Toxicological Chemical Analysis of Methanol in Blood of Patients with Acute Ethanol Intoxication for Determining Detectable Quantities of Methanol and Analysis of the Correlation Between Ingested Alcohol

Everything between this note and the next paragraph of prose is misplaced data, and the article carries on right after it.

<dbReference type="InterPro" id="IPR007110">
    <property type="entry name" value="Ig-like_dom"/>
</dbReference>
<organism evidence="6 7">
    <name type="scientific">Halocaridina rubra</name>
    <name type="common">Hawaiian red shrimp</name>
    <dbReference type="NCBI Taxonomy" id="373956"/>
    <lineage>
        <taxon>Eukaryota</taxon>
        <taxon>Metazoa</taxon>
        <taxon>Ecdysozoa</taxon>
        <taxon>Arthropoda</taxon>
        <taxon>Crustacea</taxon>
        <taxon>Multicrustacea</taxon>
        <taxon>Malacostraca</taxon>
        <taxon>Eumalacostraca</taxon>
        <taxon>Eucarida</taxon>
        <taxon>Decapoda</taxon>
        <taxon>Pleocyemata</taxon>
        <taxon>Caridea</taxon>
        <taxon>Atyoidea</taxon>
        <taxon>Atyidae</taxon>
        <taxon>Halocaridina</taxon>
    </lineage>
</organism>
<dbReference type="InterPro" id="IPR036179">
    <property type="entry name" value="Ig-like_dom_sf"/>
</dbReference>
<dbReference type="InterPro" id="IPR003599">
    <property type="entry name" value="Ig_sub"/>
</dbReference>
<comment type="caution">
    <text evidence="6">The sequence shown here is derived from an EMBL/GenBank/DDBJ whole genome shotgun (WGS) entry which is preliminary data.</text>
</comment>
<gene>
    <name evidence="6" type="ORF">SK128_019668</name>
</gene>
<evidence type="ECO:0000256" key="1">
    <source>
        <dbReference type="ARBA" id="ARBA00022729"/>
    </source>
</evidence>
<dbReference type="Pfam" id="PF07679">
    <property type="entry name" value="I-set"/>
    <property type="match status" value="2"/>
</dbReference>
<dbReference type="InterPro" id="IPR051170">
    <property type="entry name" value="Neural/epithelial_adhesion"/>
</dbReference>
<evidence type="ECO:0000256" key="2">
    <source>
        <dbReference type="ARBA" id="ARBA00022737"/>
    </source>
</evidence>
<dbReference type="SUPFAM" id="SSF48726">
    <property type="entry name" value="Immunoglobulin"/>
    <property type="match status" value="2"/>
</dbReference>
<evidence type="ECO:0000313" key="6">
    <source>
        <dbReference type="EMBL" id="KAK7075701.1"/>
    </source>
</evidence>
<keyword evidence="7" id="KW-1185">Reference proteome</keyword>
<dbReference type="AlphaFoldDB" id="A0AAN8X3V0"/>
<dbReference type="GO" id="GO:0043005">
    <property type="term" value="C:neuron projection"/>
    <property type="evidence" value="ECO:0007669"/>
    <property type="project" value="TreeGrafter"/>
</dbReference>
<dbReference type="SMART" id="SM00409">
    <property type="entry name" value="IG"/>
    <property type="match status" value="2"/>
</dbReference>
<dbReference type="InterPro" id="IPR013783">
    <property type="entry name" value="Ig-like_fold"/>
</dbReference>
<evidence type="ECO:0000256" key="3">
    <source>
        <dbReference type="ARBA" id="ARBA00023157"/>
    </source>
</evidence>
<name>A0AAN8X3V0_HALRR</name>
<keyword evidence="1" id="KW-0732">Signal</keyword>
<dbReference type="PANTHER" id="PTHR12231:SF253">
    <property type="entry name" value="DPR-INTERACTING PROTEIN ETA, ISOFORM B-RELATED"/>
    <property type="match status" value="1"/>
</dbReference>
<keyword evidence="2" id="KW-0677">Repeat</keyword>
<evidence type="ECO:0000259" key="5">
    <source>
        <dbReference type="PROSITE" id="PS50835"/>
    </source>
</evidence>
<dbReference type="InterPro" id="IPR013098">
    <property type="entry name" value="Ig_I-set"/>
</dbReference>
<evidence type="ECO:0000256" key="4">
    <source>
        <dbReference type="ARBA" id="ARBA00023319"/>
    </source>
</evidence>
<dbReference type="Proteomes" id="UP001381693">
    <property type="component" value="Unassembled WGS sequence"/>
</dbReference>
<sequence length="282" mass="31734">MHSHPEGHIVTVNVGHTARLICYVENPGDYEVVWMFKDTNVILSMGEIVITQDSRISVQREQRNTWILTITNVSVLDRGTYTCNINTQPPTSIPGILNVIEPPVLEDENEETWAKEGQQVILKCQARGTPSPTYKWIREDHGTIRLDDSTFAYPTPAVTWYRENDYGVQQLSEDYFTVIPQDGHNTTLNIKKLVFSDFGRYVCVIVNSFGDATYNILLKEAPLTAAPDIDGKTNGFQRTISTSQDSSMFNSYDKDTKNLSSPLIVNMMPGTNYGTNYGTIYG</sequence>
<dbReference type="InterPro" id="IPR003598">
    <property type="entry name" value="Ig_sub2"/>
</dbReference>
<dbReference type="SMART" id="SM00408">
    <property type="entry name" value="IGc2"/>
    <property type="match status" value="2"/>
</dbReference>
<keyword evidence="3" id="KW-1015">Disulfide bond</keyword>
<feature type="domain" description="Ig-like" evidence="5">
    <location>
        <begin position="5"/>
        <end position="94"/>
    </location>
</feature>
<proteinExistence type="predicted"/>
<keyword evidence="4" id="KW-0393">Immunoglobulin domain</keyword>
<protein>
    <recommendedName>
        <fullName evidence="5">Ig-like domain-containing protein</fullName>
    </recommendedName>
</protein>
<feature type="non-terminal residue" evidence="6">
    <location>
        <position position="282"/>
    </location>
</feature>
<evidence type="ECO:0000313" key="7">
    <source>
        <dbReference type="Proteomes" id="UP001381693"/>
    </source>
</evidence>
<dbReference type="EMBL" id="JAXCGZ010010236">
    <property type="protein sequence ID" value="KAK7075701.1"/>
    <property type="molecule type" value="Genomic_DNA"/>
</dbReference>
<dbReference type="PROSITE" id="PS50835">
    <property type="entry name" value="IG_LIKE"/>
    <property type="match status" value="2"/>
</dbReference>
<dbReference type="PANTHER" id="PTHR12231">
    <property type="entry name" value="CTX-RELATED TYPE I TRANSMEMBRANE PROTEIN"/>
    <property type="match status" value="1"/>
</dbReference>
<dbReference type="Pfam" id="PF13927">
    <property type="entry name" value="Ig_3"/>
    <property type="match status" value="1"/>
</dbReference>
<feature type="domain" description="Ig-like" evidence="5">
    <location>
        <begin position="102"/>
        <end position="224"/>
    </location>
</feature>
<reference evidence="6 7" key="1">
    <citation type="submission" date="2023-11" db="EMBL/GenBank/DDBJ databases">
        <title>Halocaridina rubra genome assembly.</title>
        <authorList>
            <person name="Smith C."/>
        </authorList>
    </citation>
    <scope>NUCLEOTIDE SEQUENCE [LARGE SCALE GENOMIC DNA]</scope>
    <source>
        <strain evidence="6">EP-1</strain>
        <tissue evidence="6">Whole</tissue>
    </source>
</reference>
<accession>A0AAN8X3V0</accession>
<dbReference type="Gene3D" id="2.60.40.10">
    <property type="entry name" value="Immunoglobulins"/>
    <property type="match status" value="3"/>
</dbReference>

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The aim of the study was to carry out a toxicological chemical analysis of methanol in detectable quantities in the blood of patients with acute alcohol intoxication. Blood samples from 85 patients with acute alcohol intoxication were analysed for the presence of methanol. All patients with acute methanol intoxication were excluded from the study. The methods of gas chromatography with vapor-phase analysis (head-space) and flame ionization detection (FID) were used. The limit of detection (LOD=0.015 g/L) and the limit of quantification (LOQ=0.025 g/L) of methanol in whole blood were evaluated. In 30% of the cases, methanol was found in the blood in detectable quantities. The levels of methanol were on the average 5 to 6 times lower than the toxic methanol level (0200 g/L) and they were not due to natural metabolic processes (ingestion of fruit, fruit juices or vegetables). No reliable statistically linear correlation between the concentration of ethanol and methanol was found. Methanol subintoxications are major factors in alcohol intoxications, in which the quantity of the alcohol ingested is not as important as its quality. Chronic methanol subintoxication of people who often consume alcohol of poor quality is discussed.

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